Hunterdon Healthcare Donates Additional Funding to Equip Law Enforcement with Naloxone
Caption holding the check left to right: Hunterdon County Prosecutor Anthony P. Kearns, III accepts a check from Hunterdon Healthcare President and CEO, Robert P. Wise, to resupply law enforcement officers in Hunterdon County with Naloxone, a life-saving medication that can reverse the effects of a heroin or opiate overdose. Also pictured: Christine Cochrane, Director of Acute Behavioral Health Service, Hunterdon Behavioral Health, Edward Spector, MD, Medical Director, Hunterdon Medical Center Emergency Services, Marty Hogan, Director, Hunterdon Medical Center’s Mobile Intensive Care Unit, Christine Skotzko, M.D., Medical Director, Hunterdon Behavioral Health, Gary Piscitelli, Director, Hunterdon Behavioral Health, Joe Cesare, Patrolman, West Amwell Township Police Department, Keith Giera, Paramedic and Daniel Kazar, Paramedic, both with Hunterdon Medical Center’s Mobile Intensive Care Unit.
Hunterdon County Prosecutor Anthony P. Kearns, III, and Hunterdon Healthcare President and CEO, Robert P. Wise, announced that Hunterdon Healthcare is donating $3,450 to resupply law enforcement officers in Hunterdon County with Naloxone, a life-saving medication that can reverse the effects of a heroin or opiate overdose.
In July 2014, Hunterdon Healthcare donated $2,500 to fund Naloxone training and the purchase of Naloxone for law enforcement in Hunterdon County. In April 2016, Hunterdon Healthcare donated an additional $3,800 to resupply the Naloxone inventory. To date, Hunterdon Healthcare has donated $9,750 to support law enforcement in this life-saving initiative.
Naloxone is a life-saving medication that blocks the effects of an opioid for a period of time and permits emergency responders to get the victim to the hospital for treatment. The Naloxone spray comes in an aerosol form and is administered just like a nasal spray. The effects of an opiate can last up to four hours so overdose victims who are administered Naloxone will still require medical attention. The next lot of Naloxone purchased will be a new and improved version. The new design consists of an easy to use, one piece delivery system that deliver an increased dose of naloxone.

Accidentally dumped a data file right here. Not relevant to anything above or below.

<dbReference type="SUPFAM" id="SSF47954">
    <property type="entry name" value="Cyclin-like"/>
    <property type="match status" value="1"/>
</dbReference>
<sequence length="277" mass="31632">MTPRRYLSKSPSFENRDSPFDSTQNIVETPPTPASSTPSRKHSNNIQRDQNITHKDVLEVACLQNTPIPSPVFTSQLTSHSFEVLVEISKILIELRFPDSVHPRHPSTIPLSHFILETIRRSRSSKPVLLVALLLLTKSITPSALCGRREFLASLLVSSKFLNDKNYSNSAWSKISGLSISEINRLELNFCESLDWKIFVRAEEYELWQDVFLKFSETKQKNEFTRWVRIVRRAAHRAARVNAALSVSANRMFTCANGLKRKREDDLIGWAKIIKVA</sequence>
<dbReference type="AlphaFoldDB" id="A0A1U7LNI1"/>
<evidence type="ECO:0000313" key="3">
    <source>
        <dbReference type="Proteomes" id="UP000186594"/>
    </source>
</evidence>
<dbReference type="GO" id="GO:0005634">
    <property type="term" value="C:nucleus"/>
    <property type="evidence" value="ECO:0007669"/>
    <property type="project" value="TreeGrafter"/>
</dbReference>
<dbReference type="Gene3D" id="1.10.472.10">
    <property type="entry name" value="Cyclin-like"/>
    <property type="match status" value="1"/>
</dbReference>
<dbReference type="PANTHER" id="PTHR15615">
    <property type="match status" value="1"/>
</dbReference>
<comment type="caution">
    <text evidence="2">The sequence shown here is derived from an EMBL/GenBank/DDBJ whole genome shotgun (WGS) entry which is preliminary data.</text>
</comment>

According to Prosecutor Kearns, “We are grateful for the generous donation and the continued support by Hunterdon Healthcare. Our partnership with Hunterdon Healthcare reminds us we need a united front in fighting the heroin epidemic. We cannot look at this scourge as just a law enforcement problem; rather we must also consider it and address it as a public health crisis. By having Naloxone available to police departments in Hunterdon County we are able to give people a second chance and allow them the opportunity to seek help and begin the recovery process.”
Robert P. Wise, President and CEO, Hunterdon Healthcare stated, “We are pleased to continue our support of Hunterdon County Prosecutor Anthony Kearns’ overdose treatment program. Our partnership with the Hunterdon County Prosecutors Office and local law enforcement has proven to save lives and give the victims of overdose a second chance. I commend Prosecutor Kearns for his passion and dedication to reduce the heroin epidemic in Hunterdon County. It has become a model partnership for the rest of New Jersey.”
“Heroin abuse has surged in New Jersey, as young prescription pill addicts turn to heroin when they find they are unable to afford oxycodone and other prescription opiates. Heroin, today, is extremely pure here in New Jersey. An unsophisticated user is extremely prone and vulnerable to an overdose,” said Kearns, “Additionally, there are no quality controls and a person who buys heroin on the street never really knows what they are getting.”
Robert P. Wise also stated “As the local hospital, we understand that addictions are a serious illness, but are treatable. This is a first step in helping to save a life. The next would be to seek out support from our Hunterdon Behavioral Health department which offers comprehensive mental health and addiction services.”
The Prosecutor added, “Previously, only hospital staff could administer Naloxone. But it became legal for police officers to administer the drug when Governor Christie signed the Overdose Prevention Act, a “good Samaritan” law aimed at protecting those who render aid to overdose victims. Police officers are usually the first to arrive on the scene of an emergency, and in the case of an overdose, minutes could be the difference between life and death. ”
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